One of the largest collections the Getty Research Institute has ever acquired has led to a major exhibition surveying the extraordinary practices of Harald Szeemann (1933-2005)– the world-renowned curator of modern and contemporary art who championed radical art and was a fascinating art-world figure. Harald Szeemann: Museum of Obsessions will be on view at the Getty Research Institute from February 6 through May 6, 2018, before traveling internationally.
“Szeemann was the most influential curator of his generation, and his projects had a profound influence on artistic developments of the postwar era, from conceptualism and postminimalism to new forms of installation and performance art,” said Thomas W. Gaehtgens, director of the Getty Research Institute. “His archive is one of the largest and most impressive collections acquired by the Getty and this exhibition is a window into the workings of one of modern art’s most fascinating minds.”
Harald Szeemann: Museum of Obsessions explores the life and career of the quintessential exhibition maker, from his groundbreaking involvement with the avant-garde movements of the 1960s and 1970s and his global contemporary exhibitions of the 1990s and 2000s to his personal reading of early 20th-century modernism. The archive was acquired in 2011 and is massive, covering a five-decade-long curatorial career and comprising his extensive research and records, along with his creative archiving strategies. In addition to letters exchanged with artists, photographs, proposals, and ephemera, the archive includes many idiosyncratic objects that Szeemann collected.
Szeeemann’s work covered large areas of research, challenging traditional narratives of art history and often embracing creative fields outside the visual arts. For each of his more than 150 exhibitions he contributed extensively to his vast library and research archive, which he referred to as a “Museum of Obsessions.”
“Szeemann’s museum of obsessions comprised not only the physical place of the archive but also a mental landscape that encompassed all moments of genius and artistic intensity in his exhibitions, both realized and unrealized, past and future,” said Glenn Phillips, lead curator of the exhibition and head of modern and contemporary art at the GRI. “Immersing oneself in the depth and peculiarities of this archive it is easy to see how he became synonymous with the advent of globalism in contemporary art and one of art history’s most distinguished advocates of conceptual and postminimal art.”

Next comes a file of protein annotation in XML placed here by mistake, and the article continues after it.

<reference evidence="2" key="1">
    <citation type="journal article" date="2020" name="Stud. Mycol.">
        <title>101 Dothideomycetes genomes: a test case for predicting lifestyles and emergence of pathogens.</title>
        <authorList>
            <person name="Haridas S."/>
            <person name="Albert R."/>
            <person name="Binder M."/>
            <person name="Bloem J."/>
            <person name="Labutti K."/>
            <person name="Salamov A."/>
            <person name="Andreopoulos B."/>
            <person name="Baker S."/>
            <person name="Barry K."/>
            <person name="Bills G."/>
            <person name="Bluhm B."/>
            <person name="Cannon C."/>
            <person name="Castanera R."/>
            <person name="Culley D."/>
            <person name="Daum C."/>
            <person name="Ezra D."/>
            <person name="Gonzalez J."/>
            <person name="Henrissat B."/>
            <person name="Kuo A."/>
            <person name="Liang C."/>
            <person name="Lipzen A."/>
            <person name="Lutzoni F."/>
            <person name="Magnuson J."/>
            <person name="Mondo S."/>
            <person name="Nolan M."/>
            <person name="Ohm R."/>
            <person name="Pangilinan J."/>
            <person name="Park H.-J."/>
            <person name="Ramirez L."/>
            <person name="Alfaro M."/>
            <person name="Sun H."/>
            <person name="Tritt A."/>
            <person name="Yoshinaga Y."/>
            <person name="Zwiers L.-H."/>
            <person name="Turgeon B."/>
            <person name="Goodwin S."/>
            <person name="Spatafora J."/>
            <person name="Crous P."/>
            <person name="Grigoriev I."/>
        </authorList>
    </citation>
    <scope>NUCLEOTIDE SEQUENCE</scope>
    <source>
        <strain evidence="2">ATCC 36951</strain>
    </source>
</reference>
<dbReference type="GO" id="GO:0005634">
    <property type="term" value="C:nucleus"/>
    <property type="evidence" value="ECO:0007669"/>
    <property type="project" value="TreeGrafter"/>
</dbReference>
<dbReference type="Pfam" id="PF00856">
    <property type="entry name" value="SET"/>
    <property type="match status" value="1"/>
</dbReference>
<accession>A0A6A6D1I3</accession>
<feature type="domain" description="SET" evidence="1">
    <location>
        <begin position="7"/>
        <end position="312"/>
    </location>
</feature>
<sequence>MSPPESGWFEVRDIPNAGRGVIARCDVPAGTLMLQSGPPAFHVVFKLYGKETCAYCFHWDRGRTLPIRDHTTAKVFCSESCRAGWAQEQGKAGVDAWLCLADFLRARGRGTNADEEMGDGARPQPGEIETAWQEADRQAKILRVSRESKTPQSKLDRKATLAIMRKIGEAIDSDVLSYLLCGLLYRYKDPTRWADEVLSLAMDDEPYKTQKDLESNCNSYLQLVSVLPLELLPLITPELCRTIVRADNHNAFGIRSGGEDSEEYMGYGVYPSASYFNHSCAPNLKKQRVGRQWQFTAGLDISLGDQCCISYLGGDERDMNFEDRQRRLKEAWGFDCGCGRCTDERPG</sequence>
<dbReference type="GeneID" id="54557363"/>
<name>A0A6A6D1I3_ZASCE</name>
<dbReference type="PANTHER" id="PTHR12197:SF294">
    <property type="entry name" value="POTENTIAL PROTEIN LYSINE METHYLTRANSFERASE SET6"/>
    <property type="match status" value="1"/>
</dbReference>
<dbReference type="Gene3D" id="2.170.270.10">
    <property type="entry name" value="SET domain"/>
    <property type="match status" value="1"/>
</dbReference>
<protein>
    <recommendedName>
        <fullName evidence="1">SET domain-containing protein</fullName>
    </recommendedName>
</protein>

The exhibition is divided into three thematic sections: “Avant-Gardes,” which addresses Szeemann’s early exhibitions and his engagements with the artistic vanguards of the 1960s and early 1970s; “Utopias and Visionaries,” which explores a trilogy of exhibitions Szeemann organized in the 1970s and 1980s that rewrote the narrative of early 20th-century modernism as a story of alternative political movements, mystical worldviews, and utopian ideologies; and “Geographies,” which examines Szeemann’s own Swiss identity, his penchant for travel, and his focus on broad international exhibitions and regional presentations later in his career.
Additional information is available at www.getty.edu.
The exhibition is curated by Glenn Phillips and Philipp Kaiser, with Doris Chon and Pietro Rigolo. The exhibition is generously supported by Warren Lichtenstein, in honor of Tommy Lasorda, with additional support from Sotheby’s. Also supported by the Danielson Foundation. The exhibition tour is substantially supported by a grant from the Swiss Arts Council Pro Helvetia.
The Getty Research Institute is an operating program of the J. Paul Getty Trust. It serves education in the broadest sense by increasing knowledge and understanding about art and its history through advanced research. The Research Institute provides intellectual leadership through its research, exhibition, and publication programs and provides service to a wide range of scholars worldwide through residencies, fellowships, online resources, and a Research Library. The Research Library—housed in the 201,000-square-foot Research Institute building designed by Richard Meier—is one of the largest art and architecture libraries in the world. The general library collections (secondary sources) include almost 900,000 volumes of books, periodicals, and auction catalogues encompassing the history of Western art and related fields in the humanities. The Research Library’s special collections include rare books, artists’ journals, sketchbooks, architectural drawings and models, photographs, and archival materials.
The J. Paul Getty Trust is an international cultural and philanthropic institution devoted to the visual arts that includes the J. Paul Getty Museum, the Getty Research Institute, the Getty Conservation Institute, and the Getty Foundation. The J. Paul Getty Trust and Getty programs serve a varied audience from two locations: the Getty Center in Los Angeles and the Getty Villa in Pacific Palisades.